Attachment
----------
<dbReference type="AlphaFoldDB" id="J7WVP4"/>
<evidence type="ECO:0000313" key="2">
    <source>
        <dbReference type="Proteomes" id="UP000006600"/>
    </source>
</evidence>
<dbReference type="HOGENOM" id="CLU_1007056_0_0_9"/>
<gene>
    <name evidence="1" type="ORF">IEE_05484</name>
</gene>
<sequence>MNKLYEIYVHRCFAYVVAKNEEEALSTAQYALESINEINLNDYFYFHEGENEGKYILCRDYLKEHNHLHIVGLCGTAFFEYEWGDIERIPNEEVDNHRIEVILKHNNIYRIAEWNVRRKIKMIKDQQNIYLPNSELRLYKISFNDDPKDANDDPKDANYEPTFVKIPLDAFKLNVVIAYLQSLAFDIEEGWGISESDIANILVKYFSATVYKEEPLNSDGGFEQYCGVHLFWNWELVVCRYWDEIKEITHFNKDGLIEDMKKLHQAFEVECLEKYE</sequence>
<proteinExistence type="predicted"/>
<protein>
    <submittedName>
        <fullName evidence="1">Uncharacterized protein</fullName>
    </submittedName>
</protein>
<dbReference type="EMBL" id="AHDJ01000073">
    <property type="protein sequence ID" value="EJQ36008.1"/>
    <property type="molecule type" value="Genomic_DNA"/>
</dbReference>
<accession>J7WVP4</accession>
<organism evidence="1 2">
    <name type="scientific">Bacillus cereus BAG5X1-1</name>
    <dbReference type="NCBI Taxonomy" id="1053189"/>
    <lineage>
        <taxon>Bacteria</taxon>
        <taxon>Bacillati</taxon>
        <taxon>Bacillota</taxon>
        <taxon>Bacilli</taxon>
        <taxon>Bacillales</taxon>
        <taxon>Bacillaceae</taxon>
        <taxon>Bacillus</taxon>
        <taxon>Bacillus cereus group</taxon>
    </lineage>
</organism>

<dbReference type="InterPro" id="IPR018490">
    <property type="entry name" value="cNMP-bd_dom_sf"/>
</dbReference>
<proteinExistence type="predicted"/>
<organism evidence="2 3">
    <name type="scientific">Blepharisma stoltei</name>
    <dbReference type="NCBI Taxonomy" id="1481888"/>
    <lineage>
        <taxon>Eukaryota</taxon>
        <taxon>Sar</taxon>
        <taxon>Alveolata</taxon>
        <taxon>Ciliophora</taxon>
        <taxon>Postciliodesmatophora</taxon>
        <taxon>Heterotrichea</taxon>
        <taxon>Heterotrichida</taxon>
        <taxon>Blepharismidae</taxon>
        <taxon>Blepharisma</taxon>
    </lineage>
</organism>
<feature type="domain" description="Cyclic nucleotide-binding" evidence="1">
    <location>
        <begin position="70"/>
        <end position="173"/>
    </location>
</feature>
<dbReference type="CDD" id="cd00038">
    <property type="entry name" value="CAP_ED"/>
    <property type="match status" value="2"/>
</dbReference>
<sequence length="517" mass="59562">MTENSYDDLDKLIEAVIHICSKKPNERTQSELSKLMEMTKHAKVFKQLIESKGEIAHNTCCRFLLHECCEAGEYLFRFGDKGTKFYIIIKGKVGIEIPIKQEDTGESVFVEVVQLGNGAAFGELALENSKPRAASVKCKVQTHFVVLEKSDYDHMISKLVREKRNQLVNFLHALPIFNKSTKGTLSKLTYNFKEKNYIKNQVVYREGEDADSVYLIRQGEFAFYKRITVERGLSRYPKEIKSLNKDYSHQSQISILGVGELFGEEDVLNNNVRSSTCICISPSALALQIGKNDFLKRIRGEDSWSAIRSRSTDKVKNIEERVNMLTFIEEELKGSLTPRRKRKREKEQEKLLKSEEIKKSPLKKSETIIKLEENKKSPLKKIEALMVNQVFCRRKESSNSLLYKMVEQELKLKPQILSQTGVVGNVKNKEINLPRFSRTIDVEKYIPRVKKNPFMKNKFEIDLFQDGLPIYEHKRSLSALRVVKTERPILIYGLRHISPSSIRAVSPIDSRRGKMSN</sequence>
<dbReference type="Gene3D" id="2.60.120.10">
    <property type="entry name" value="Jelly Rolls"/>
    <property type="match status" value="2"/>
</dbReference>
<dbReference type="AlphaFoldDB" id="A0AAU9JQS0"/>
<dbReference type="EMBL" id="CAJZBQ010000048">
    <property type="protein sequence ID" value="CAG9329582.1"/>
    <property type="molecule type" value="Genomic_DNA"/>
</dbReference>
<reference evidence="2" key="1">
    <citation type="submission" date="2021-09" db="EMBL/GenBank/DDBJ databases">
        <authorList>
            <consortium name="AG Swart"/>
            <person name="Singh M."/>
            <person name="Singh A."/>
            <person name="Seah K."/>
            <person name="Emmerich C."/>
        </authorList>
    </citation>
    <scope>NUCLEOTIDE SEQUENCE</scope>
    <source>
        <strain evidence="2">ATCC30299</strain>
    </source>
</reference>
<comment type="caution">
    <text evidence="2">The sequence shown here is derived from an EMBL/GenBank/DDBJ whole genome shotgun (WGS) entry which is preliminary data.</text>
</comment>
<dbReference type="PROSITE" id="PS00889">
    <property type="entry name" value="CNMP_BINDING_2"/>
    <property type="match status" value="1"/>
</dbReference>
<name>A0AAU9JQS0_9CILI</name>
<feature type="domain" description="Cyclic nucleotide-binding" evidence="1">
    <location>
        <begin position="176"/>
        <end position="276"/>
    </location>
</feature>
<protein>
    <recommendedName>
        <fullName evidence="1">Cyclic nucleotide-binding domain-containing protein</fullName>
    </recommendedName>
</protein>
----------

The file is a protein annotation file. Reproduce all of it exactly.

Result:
<dbReference type="AlphaFoldDB" id="J7WVP4"/>
<evidence type="ECO:0000313" key="2">
    <source>
        <dbReference type="Proteomes" id="UP000006600"/>
    </source>
</evidence>
<dbReference type="HOGENOM" id="CLU_1007056_0_0_9"/>
<gene>
    <name evidence="1" type="ORF">IEE_05484</name>
</gene>
<sequence>MNKLYEIYVHRCFAYVVAKNEEEALSTAQYALESINEINLNDYFYFHEGENEGKYILCRDYLKEHNHLHIVGLCGTAFFEYEWGDIERIPNEEVDNHRIEVILKHNNIYRIAEWNVRRKIKMIKDQQNIYLPNSELRLYKISFNDDPKDANDDPKDANYEPTFVKIPLDAFKLNVVIAYLQSLAFDIEEGWGISESDIANILVKYFSATVYKEEPLNSDGGFEQYCGVHLFWNWELVVCRYWDEIKEITHFNKDGLIEDMKKLHQAFEVECLEKYE</sequence>
<proteinExistence type="predicted"/>
<protein>
    <submittedName>
        <fullName evidence="1">Uncharacterized protein</fullName>
    </submittedName>
</protein>
<dbReference type="EMBL" id="AHDJ01000073">
    <property type="protein sequence ID" value="EJQ36008.1"/>
    <property type="molecule type" value="Genomic_DNA"/>
</dbReference>
<accession>J7WVP4</accession>
<organism evidence="1 2">
    <name type="scientific">Bacillus cereus BAG5X1-1</name>
    <dbReference type="NCBI Taxonomy" id="1053189"/>
    <lineage>
        <taxon>Bacteria</taxon>
        <taxon>Bacillati</taxon>
        <taxon>Bacillota</taxon>
        <taxon>Bacilli</taxon>
        <taxon>Bacillales</taxon>
        <taxon>Bacillaceae</taxon>
        <taxon>Bacillus</taxon>
        <taxon>Bacillus cereus group</taxon>
    </lineage>
</organism>

<dbReference type="InterPro" id="IPR018490">
    <property type="entry name" value="cNMP-bd_dom_sf"/>
</dbReference>
<proteinExistence type="predicted"/>
<organism evidence="2 3">
    <name type="scientific">Blepharisma stoltei</name>
    <dbReference type="NCBI Taxonomy" id="1481888"/>
    <lineage>
        <taxon>Eukaryota</taxon>
        <taxon>Sar</taxon>
        <taxon>Alveolata</taxon>
        <taxon>Ciliophora</taxon>
        <taxon>Postciliodesmatophora</taxon>
        <taxon>Heterotrichea</taxon>
        <taxon>Heterotrichida</taxon>
        <taxon>Blepharismidae</taxon>
        <taxon>Blepharisma</taxon>
    </lineage>
</organism>
<feature type="domain" description="Cyclic nucleotide-binding" evidence="1">
    <location>
        <begin position="70"/>
        <end position="173"/>
    </location>
</feature>
<dbReference type="CDD" id="cd00038">
    <property type="entry name" value="CAP_ED"/>
    <property type="match status" value="2"/>
</dbReference>
<sequence length="517" mass="59562">MTENSYDDLDKLIEAVIHICSKKPNERTQSELSKLMEMTKHAKVFKQLIESKGEIAHNTCCRFLLHECCEAGEYLFRFGDKGTKFYIIIKGKVGIEIPIKQEDTGESVFVEVVQLGNGAAFGELALENSKPRAASVKCKVQTHFVVLEKSDYDHMISKLVREKRNQLVNFLHALPIFNKSTKGTLSKLTYNFKEKNYIKNQVVYREGEDADSVYLIRQGEFAFYKRITVERGLSRYPKEIKSLNKDYSHQSQISILGVGELFGEEDVLNNNVRSSTCICISPSALALQIGKNDFLKRIRGEDSWSAIRSRSTDKVKNIEERVNMLTFIEEELKGSLTPRRKRKREKEQEKLLKSEEIKKSPLKKSETIIKLEENKKSPLKKIEALMVNQVFCRRKESSNSLLYKMVEQELKLKPQILSQTGVVGNVKNKEINLPRFSRTIDVEKYIPRVKKNPFMKNKFEIDLFQDGLPIYEHKRSLSALRVVKTERPILIYGLRHISPSSIRAVSPIDSRRGKMSN</sequence>
<dbReference type="Gene3D" id="2.60.120.10">
    <property type="entry name" value="Jelly Rolls"/>
    <property type="match status" value="2"/>
</dbReference>
<dbReference type="AlphaFoldDB" id="A0AAU9JQS0"/>
<dbReference type="EMBL" id="CAJZBQ010000048">
    <property type="protein sequence ID" value="CAG9329582.1"/>
    <property type="molecule type" value="Genomic_DNA"/>
</dbReference>
<reference evidence="2" key="1">
    <citation type="submission" date="2021-09" db="EMBL/GenBank/DDBJ databases">
        <authorList>
            <consortium name="AG Swart"/>
            <person name="Singh M."/>
            <person name="Singh A."/>
            <person name="Seah K."/>
            <person name="Emmerich C."/>
        </authorList>
    </citation>
    <scope>NUCLEOTIDE SEQUENCE</scope>
    <source>
        <strain evidence="2">ATCC30299</strain>
    </source>
</reference>
<comment type="caution">
    <text evidence="2">The sequence shown here is derived from an EMBL/GenBank/DDBJ whole genome shotgun (WGS) entry which is preliminary data.</text>
</comment>
<dbReference type="PROSITE" id="PS00889">
    <property type="entry name" value="CNMP_BINDING_2"/>
    <property type="match status" value="1"/>
</dbReference>
<name>A0AAU9JQS0_9CILI</name>
<feature type="domain" description="Cyclic nucleotide-binding" evidence="1">
    <location>
        <begin position="176"/>
        <end position="276"/>
    </location>
</feature>
<protein>
    <recommendedName>
        <fullName evidence="1">Cyclic nucleotide-binding domain-containing protein</fullName>
    </recommendedName>
</protein>